A few days ago at the Associated Writing Program conference in Boston, I was lucky to attend several panels about writing poetry. The question of what a verse novel is was raised in a session called “It Could Always Be Verse.” Helen Frost, author of the forthcoming SALT, answered poetically, comparing verse and prose to water and land, and saying that a verse novel is neither one nor the other. She cautioned about how narrative’s need for clarity can weigh down the poetry. Lesléa Newman mentioned how verse is a good fit for intense subject matter and that she chooses the form when it can do something she can’t do in prose. She gave the example of how in her collection OCTOBER MOURNING, which is a response to the murder of Matthew Shepard, as a poet she could personify the fence and stars and let them tell stories that a journalist, for instance, could not. She noted that the repetition some forms call for let her go deeper with each round. Marilyn Nelson, author of books including CARVER: A LIFE IN POEMS, said that she does not write verse novels, but considers herself a verse historian, a title she was given by a seventh grade girl. She said that as a formalist her definition of verse has to do with rhythm that’s intentionally made different from prose. This combined with being book length gives the double pleasure of narrative and verse.
Meg Kearney, whose books include THE GIRL IN THE MIRROR about a teen dealing with wanting to know her birth parents, felt the form was right for this as poetry’s white space reflects the silences of a family who could talk about some things, such as the moment the mom and dad got a call that a baby was waiting, but not at first the daughter’s wondering about her birth parents. She spoke of each poem representing a scene or emotional state that moved the story forward, using “the tool of the line break, which layers meanings, creates tension and rhythm, and undercuts expectations.”
In a session called Staggered Tellings: Immediacy, Intimacy, and Ellipses in the Verse Novel, Kevin Young, author of ARDENCY: A CHRONICLE OF THE AMISTAD REBELS, spoke about wanting to reclaim the word epic as used by Ezra Pound, and noted that one important thing about poetry is that there is no division into fiction and nonfiction sections. Poetry naturally lets us move back and forth between truth and imagination. Rita Dove, former poet laureate and author of SONATA MULATTICA, told us how this book was inspired by seeing a lone black violinist on a biopic of Beethoven, wondering who he was, finding the bare bones about George Bridgetower’s life via Google, then becoming obsessed with a story she first resisted telling, not wishing to spend years with men from eighteenth century Europe. She was pulled in for about five years, and felt bereft when she finished the book. She spoke of knowing the basic plot points, so that her work became an “excavation of a life.”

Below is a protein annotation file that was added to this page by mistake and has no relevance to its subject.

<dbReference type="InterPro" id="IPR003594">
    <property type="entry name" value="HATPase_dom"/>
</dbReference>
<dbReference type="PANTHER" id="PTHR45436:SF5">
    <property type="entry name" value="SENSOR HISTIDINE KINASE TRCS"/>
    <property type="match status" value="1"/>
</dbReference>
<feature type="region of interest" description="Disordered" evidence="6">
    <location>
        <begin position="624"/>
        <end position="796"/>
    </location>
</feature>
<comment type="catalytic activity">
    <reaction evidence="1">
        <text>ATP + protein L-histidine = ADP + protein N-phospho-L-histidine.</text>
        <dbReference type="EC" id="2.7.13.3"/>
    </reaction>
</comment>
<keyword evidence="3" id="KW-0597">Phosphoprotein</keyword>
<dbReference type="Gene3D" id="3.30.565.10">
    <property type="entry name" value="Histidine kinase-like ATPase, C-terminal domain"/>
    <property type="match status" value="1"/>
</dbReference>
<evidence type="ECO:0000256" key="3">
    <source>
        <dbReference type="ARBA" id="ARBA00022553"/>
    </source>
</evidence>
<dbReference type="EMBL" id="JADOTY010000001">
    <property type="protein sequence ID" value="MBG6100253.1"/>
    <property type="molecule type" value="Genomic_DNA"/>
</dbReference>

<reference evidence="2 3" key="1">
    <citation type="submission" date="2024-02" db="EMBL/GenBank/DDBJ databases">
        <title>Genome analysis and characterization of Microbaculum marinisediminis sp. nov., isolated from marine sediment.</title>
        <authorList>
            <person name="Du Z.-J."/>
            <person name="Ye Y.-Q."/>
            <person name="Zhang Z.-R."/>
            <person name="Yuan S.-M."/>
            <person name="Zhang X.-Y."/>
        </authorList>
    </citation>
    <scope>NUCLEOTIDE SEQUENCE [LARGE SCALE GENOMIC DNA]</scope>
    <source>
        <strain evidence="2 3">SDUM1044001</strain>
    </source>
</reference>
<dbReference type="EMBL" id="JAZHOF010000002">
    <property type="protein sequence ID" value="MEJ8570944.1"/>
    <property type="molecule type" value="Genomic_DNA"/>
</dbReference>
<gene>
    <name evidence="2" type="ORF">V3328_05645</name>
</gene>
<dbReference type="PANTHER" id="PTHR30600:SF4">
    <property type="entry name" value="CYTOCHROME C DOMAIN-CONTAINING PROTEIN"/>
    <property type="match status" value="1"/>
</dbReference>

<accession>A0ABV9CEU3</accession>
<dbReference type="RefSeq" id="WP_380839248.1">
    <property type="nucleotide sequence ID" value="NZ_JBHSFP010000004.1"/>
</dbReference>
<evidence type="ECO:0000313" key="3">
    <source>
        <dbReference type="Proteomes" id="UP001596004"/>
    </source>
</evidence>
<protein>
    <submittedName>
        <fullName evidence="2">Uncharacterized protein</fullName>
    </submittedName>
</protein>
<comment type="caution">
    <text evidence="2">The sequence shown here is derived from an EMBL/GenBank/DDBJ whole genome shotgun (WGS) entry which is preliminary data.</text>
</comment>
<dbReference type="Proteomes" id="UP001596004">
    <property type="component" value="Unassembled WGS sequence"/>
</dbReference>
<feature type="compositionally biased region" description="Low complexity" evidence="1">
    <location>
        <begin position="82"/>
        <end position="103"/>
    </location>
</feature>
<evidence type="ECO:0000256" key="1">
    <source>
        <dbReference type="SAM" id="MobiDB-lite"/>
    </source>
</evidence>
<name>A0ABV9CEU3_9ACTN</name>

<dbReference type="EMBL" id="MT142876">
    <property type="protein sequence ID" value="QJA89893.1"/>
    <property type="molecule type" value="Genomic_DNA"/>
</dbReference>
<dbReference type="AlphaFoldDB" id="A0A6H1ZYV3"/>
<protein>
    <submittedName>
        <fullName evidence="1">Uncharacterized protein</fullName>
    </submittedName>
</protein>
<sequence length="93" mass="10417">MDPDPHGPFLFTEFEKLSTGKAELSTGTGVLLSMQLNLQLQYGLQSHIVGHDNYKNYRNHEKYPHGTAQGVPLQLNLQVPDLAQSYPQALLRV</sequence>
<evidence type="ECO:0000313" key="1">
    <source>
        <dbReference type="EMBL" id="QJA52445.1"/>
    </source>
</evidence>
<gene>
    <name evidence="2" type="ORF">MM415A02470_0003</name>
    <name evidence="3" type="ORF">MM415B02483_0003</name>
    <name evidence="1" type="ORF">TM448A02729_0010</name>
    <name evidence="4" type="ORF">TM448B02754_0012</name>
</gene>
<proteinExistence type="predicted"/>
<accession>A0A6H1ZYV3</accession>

I didn’t speak on a panel about poetry, but in the hallway, some friends asked me about what I think makes a work poetry. I muttered this or that, but now that I’m before my computer hope I can be clearer about why I love to read history and poetry together. The elevated language of poetry can shed light on what’s wrongly been forgotten. In BORROWED NAMES, I worked around big moments that made the women famous, and focused more on what happened before and after them, which may be as important as what might happen in a family between posed snapshots. I used common moments to frame poems and let us see bigger ones from a more intimate angle than one usually taken by historians. These ordinary moments can connect an extraordinary person with the rest of us, and using devices such as alliteration or metaphor, repeating sounds or imagery, was a way to suggest those links. Each line should have a weight and a reason for being there. A clunky sound may be forgiven in a novel in which readers are gripped by characters, but a thud in a poem may stop the reader. Line breaks can offer a way to enter silence that may tease out a feeling.
I like beginning with facts, and using them as a framework, then inviting in my imagination and that of readers. Poetry gives me a license to do this, for as Kevin Young pointed out, this is a form that historically blends fiction and fact. I read primary and secondary sources with an eye out for things such as who quarreled with brothers, messed up on tests, or kept a spectacularly untidy room. I read a lot and select ruthlessly, like a person who spends a long time in attic and returns with one small, revelatory object. A biographer or historian would be on more of a lookout for general patterns, which I watch for, too, but I depend upon small moments. Looking for the right word is like approaching possible treasure with proper reverence. As I polish until it shines like something sacred, I may find my way deeper into theme or plot. We know the rules of grammar for sentences and the beats and sounds of meter and rhyme in formal verse, but we may feel uneasy with free verse in which we get few clear ways to measure. Some say a definition of verse novel isn’t so important, but all of us working in the regions where verse and narrative cross should struggle to define what we do and why we do it. What does the form tell us about the speed with which someone might read? In yet another panel, David Levithan, who both writes and edits verse novels, mentioned that all publishers seemed to have placed the form as sold to young adults under novels, which seems a good decision, as it’s likeliest to find readers there drawn to story but who may be invited into poetry. For Poetry Friday posts, please visit Check it Out.